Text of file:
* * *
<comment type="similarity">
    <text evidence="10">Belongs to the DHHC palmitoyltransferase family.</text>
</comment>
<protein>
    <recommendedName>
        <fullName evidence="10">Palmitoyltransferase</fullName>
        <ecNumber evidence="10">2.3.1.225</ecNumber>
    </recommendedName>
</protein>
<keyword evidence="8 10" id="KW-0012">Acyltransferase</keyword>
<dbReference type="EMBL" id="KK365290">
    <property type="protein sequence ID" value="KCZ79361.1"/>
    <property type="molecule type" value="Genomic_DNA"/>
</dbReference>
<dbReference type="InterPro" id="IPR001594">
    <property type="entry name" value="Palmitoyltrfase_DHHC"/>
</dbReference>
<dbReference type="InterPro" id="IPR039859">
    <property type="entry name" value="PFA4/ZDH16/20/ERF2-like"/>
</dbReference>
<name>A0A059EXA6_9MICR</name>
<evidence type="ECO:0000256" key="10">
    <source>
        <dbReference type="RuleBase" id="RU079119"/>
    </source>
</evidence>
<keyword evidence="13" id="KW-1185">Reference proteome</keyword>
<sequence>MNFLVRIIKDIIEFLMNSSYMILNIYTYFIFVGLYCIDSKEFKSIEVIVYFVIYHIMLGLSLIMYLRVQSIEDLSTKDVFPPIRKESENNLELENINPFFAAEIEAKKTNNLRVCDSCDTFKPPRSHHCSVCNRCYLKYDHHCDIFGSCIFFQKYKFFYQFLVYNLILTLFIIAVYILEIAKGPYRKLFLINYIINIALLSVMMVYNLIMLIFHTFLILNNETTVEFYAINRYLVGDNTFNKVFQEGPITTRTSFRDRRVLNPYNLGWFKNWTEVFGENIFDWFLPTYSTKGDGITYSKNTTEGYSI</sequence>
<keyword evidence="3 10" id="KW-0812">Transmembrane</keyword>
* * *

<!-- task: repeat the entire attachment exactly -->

<comment type="similarity">
    <text evidence="10">Belongs to the DHHC palmitoyltransferase family.</text>
</comment>
<protein>
    <recommendedName>
        <fullName evidence="10">Palmitoyltransferase</fullName>
        <ecNumber evidence="10">2.3.1.225</ecNumber>
    </recommendedName>
</protein>
<keyword evidence="8 10" id="KW-0012">Acyltransferase</keyword>
<dbReference type="EMBL" id="KK365290">
    <property type="protein sequence ID" value="KCZ79361.1"/>
    <property type="molecule type" value="Genomic_DNA"/>
</dbReference>
<dbReference type="InterPro" id="IPR001594">
    <property type="entry name" value="Palmitoyltrfase_DHHC"/>
</dbReference>
<dbReference type="InterPro" id="IPR039859">
    <property type="entry name" value="PFA4/ZDH16/20/ERF2-like"/>
</dbReference>
<name>A0A059EXA6_9MICR</name>
<evidence type="ECO:0000256" key="10">
    <source>
        <dbReference type="RuleBase" id="RU079119"/>
    </source>
</evidence>
<keyword evidence="13" id="KW-1185">Reference proteome</keyword>
<sequence>MNFLVRIIKDIIEFLMNSSYMILNIYTYFIFVGLYCIDSKEFKSIEVIVYFVIYHIMLGLSLIMYLRVQSIEDLSTKDVFPPIRKESENNLELENINPFFAAEIEAKKTNNLRVCDSCDTFKPPRSHHCSVCNRCYLKYDHHCDIFGSCIFFQKYKFFYQFLVYNLILTLFIIAVYILEIAKGPYRKLFLINYIINIALLSVMMVYNLIMLIFHTFLILNNETTVEFYAINRYLVGDNTFNKVFQEGPITTRTSFRDRRVLNPYNLGWFKNWTEVFGENIFDWFLPTYSTKGDGITYSKNTTEGYSI</sequence>
<keyword evidence="3 10" id="KW-0812">Transmembrane</keyword>